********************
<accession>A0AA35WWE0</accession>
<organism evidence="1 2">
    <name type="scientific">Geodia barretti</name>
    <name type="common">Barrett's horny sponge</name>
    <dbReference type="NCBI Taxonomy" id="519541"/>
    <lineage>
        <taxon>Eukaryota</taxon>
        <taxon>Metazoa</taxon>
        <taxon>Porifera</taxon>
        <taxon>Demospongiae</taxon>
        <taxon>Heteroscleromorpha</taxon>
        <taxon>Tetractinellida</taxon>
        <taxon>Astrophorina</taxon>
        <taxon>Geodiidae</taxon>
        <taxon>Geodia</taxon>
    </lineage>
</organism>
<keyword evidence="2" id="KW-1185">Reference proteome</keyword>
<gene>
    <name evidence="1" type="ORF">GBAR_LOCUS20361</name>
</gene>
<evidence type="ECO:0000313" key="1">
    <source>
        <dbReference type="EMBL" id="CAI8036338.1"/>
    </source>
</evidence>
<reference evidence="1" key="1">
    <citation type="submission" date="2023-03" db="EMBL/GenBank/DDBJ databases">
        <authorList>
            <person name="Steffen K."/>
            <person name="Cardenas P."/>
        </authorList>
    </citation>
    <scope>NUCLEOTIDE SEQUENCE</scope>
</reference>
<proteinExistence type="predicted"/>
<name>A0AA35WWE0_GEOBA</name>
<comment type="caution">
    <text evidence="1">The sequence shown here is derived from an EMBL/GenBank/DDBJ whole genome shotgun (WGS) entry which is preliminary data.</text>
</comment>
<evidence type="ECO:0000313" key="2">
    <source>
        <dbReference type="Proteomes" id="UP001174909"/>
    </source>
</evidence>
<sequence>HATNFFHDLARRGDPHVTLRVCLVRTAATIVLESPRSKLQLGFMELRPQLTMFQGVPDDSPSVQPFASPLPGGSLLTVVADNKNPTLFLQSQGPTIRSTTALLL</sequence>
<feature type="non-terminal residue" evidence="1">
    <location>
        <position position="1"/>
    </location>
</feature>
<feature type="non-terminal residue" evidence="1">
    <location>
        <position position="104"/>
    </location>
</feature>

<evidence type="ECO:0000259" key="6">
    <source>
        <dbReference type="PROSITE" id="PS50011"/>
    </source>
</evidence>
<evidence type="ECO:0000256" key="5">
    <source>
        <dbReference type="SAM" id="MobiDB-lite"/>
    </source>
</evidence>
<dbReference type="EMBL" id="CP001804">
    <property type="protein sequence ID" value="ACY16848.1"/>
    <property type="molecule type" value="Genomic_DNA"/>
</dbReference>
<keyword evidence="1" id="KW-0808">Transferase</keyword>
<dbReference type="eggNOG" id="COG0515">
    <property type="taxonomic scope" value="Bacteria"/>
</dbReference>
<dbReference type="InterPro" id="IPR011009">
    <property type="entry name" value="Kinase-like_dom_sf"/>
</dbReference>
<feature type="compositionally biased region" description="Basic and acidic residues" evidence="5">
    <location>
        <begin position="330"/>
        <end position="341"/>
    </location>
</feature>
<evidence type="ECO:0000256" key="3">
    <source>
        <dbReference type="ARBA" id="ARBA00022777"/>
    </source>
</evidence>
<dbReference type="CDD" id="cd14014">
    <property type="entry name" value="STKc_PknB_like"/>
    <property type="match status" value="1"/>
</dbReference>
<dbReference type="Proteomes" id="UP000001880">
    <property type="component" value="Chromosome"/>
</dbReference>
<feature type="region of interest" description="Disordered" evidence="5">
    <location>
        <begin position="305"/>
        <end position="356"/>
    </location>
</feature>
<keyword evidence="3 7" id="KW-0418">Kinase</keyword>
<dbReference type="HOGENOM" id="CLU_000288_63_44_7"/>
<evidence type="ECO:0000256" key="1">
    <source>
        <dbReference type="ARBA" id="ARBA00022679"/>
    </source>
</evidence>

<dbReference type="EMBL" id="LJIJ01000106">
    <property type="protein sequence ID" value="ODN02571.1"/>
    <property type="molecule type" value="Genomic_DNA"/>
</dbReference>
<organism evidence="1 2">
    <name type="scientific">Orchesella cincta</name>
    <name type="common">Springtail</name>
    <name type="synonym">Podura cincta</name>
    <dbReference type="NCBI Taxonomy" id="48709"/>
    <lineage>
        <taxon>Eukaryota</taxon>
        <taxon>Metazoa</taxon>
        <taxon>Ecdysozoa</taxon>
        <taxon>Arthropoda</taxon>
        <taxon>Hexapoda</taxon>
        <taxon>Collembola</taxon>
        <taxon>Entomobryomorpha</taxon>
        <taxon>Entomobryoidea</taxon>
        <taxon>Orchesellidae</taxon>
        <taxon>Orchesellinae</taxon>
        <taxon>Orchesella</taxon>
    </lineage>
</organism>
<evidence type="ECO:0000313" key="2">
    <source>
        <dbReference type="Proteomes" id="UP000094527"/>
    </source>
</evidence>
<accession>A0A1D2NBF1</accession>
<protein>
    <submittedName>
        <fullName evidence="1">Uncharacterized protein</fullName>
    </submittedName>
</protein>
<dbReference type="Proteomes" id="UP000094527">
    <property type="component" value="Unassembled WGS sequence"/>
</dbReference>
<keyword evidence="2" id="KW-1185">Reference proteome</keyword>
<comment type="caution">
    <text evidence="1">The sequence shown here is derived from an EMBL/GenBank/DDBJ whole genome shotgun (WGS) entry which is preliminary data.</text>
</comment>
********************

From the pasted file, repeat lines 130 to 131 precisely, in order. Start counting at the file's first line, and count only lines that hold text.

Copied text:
    </lineage>
</organism>